66 bytes, 20 seconds

` ``{2,3,4→L₁ {5,6,7→L₂ startTmr→θ Repeat checkTmr(θ End For(Z,1,2000) sum(L₁ L₂ End checkTmr(θ+1`

74 bytes, 23 seconds

` ``2→A 3→B 4→C 5→D 6→E 7→F startTmr→θ Repeat checkTmr(θ End For(Z,1,2000) (AD+BE+CF End checkTmr(θ+1`

86 bytes, 17 seconds

` ``2→ℕ 3→I% 4→PV 5→PMT 6→FV 7→P/Y startTmr→θ Repeat checkTmr(θ End For(Z,1,2000) (ℕPMT+I%FV+PVP/Y End checkTmr(θ+1`

You should use finance variables for the variables you use the most, and normal for the rest, and maybe put them into a list when exiting the program. ]]>

It seems that {sum{1, 2, 3, … does not work, but {sum(L₁… does, maybe it sees a list within a list and gives up

The idea was to use as few variables as possible so that other programs will have them available, thus all my constants got put into ∟P3D.

The first 8 variables are camera settings, then the program computes the rest of the list

- image x
- image y
- image z
- view x
- view y
- view z
- fov (smaller is wider, 0 is orthographic)
- zoom
- camera x
- camera y
- camera z
- vector perpendicular to the image plane i
- vector perpendicular to the image plane j
- vector perpendicular to the image plane k
- top right corner of the screen x
- top right corner of the screen y
- top right corner of the screen z
- vector from top right to top left i
- vector from top right to top left j
- vector from top right to top left k
- vector from top right to bottom right i
- vector from top right to bottom right j
- vector from top right to bottom right k
- x scale factor
- y scale factor
- x shift (used for orthographic)
- y shift (used for orthographic)

I suppose multiple named list could be used in the future, but that's kinda annoying for the user

L₁ is the point being converted, {x,y,z} at the start and {x,y} at the end, and currently the client program requires it to be stored into L₁, but I suppose that's flexible. The program only needs to return the converted point

Overall I decided that this is an easy to understand way to solve the problem, but I think I there might be a more effective way

]]>` ``∟P3D= {x1,y1,z1,?,?,?,boolean,?,x2,y2,z2,x3,y3,z3,x4,y4,z4,x5,y5,z5,x6,y6,z6,scale1,scale2,transl1,transl2}`

You may be able to get a speedup if you used one of the following (I'm not sure which one is appropriate):

- a three-row matrix
- three real lists
- a real list and a complex list
- six or seven lists of three elements each

to store your data. What do each of the points represent, and is the output the (x,y) value of the projection of your point to display on the graph?

Additionally, I'm confused about L1. Why does it have dimension 3 at the start and dimension 2 at the end? Do you need a result in L1, or can it be in Ans? Do you need any side effects from this routine (is there something it needs to do other than return a value in L1)?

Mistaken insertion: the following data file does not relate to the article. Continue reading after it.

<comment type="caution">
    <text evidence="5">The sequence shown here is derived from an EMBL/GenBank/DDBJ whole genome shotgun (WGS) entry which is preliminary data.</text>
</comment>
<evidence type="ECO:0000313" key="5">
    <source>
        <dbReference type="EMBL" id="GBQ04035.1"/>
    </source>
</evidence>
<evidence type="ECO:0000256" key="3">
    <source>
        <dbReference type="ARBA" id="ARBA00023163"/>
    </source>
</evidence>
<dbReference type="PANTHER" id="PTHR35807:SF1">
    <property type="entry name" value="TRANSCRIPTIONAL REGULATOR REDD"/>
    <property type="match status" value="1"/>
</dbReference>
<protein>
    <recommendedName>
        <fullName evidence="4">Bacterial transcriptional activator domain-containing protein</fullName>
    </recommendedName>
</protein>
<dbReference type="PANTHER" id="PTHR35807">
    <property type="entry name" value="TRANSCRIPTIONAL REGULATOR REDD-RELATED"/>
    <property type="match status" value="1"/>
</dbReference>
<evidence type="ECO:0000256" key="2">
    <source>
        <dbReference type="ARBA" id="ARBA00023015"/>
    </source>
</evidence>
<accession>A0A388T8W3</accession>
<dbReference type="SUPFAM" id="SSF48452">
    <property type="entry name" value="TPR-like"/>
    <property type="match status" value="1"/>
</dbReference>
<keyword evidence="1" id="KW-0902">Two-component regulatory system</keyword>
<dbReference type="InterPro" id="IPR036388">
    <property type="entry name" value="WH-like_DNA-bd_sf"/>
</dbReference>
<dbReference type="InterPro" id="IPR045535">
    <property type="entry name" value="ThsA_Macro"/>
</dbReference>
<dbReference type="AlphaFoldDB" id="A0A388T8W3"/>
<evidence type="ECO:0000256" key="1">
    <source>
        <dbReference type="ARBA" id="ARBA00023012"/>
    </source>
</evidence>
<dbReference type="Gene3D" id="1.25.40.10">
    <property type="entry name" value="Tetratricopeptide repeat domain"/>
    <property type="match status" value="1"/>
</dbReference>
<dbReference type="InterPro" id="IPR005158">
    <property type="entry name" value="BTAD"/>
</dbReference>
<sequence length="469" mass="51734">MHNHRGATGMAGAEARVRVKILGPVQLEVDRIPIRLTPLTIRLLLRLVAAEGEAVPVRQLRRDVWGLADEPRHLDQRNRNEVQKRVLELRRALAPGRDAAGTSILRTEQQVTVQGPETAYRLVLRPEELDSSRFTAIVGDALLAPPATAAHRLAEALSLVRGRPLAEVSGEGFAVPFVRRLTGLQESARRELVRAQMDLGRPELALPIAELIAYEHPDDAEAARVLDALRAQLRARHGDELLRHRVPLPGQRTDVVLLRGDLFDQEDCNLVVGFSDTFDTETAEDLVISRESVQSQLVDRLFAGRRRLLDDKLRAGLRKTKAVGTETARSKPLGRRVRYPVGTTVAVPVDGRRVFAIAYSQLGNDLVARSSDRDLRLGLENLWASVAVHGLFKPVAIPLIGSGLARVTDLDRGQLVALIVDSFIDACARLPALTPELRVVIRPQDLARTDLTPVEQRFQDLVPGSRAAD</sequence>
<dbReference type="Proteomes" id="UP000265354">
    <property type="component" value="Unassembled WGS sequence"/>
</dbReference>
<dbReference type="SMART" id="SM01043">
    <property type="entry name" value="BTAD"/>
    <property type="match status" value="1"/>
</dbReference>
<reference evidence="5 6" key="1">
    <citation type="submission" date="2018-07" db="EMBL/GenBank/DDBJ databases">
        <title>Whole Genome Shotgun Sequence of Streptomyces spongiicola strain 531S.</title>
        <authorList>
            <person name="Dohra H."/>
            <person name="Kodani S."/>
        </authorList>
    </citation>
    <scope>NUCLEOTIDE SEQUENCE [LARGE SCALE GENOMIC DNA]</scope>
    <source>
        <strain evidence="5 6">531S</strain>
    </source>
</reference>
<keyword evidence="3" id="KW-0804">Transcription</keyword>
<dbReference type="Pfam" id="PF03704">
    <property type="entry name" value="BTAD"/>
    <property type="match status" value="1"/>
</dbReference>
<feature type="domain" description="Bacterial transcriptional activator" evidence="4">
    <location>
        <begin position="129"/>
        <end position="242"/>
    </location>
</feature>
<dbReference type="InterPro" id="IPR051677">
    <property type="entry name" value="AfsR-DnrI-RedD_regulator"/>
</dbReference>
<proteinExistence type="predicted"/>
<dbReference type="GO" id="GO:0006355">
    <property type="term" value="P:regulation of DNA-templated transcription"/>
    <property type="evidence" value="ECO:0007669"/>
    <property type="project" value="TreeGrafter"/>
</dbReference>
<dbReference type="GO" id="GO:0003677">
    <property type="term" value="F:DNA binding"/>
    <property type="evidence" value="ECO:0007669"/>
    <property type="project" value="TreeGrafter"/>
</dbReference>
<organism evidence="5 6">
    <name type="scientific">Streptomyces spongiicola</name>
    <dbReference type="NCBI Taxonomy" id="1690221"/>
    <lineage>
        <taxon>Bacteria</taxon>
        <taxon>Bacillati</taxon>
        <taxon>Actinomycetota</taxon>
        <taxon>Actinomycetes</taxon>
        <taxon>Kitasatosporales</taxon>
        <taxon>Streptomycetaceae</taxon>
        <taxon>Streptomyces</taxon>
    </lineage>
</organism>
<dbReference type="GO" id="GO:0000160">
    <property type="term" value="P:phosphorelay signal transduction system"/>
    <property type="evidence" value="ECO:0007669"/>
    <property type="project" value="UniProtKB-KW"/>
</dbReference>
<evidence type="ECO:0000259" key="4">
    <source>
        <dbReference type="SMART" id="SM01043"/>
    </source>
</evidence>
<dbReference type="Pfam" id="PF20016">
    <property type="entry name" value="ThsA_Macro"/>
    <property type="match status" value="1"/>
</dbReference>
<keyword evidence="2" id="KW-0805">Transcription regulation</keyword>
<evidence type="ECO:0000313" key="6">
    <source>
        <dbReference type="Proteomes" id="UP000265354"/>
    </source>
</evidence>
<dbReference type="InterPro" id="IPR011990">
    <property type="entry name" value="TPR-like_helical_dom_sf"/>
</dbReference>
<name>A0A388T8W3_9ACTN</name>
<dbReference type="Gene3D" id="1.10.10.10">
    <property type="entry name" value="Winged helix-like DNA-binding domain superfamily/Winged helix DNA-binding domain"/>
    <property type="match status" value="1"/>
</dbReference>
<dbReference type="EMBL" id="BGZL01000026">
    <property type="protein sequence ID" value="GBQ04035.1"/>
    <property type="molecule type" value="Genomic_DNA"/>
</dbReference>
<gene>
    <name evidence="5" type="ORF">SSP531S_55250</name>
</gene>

Mostly for my purposes, I replaced ∟P3D with L₃ in the code below. I made only trivial optimizations, and I assume that you only need the result in Ans, not L1. Don't replace your routine with this until I better understand what's going on.

` ``L₁ If L₃(7 Then {L₃(9),L₃(10),L₃(11)}-Ans→L₂ {L₃(12),L₃(13),L₃(14 L₁+L₂sum(({L₃(1),L₃(2),L₃(3)}-L₁)Ans)/sum(AnsL₂){L₃(15),L₃(16),L₃(17 End {L₃(24)sum(Ans{L₃(18),L₃(19),L₃(20)}),L₃(25)sum(Ans{L₃(21),L₃(22),L₃(23 If not(L₃(7 Ans+{L₃(26),L₃(27`

` ``If ∟P3D(7 Then {∟P3D(12),∟P3D(13),∟P3D(14→L₂ {∟P3D(9),∟P3D(10),∟P3D(11)}-L₁ L₁+Anssum(({∟P3D(1),∟P3D(2),∟P3D(3)}-L₁)L₂)/sum(AnsL₂){∟P3D(15),∟P3D(16),∟P3D(17→L₂ Else L₁→L₂ End ∟P3D(24)sum(Ans{∟P3D(18),∟P3D(19),∟P3D(20→L₁(1 ∟P3D(25)sum(L₂{∟P3D(21),∟P3D(22),∟P3D(23→L₁(2 2→dim(L₁ If ∟P3D(7 Return L₁+{∟P3D(26),∟P3D(27→L₁`

As the overall project is still unfinished I probably wont be releasing the source code until it's done and I'm happy with it. But feel free to ask any questions you may have.

]]>EDIT: nevermind, i see it now :)

]]>There are 100 points, its calculating the graph and converting it from 3d to 2d as it draws the first set of lines.

The program is also capable of drawing equations in the form of x(u,v)=… , y(u,v)=… , z(u,v)=…

For z(x,y)=-1/√(x²+y²) I used x(u,v)=u , y(u,v)=v , and z(u,v)=-1/√(u²+v²) in the program

If you want a line, you just ignore v

You can set the Umin, Umax, Usteps, Vmin, Vmax, and Vsteps for graphing

You can set the camera position, the position the camera is pointing at, zoom, pan, and fov

It is capable of both orthographic and perspective drawing, orthographic is noticeably faster

The graphing program is separate from the conversion program so its basically a 3D engine that can be used by other programs

]]>Also my program uses maths that I came up with myself, I'm working a new version with less maths, it should be much faster.

Are you good with math? Programming is easy, the math is a bit challenging.

]]>Btw, I think you might enjoy looking at <this>

P.S. You're fine, that's pretty much the same thing I did when I was a newbie here ;)

]]>I was wondering if I could get any help with coding a 3D model viewer in TI-Basic. The idea I am thinking of is a basic "orbiting" camera tool that would allow one to view a 360 view of a pre-programmed model (maybe once the code is in place for viewing the model, a program to easily create models could be developed). Due to my lack of experience and complete understanding of advanced TI-Basic programming, I require a "teacher" of sorts to explain to me the advanced coding that would need to be used for this project. If you can help, just post below.

Thank you,

-Will

P.S. Sorry for spamming the forum, I am only trying to be a contributing and active member (esp. as a new member of this community).

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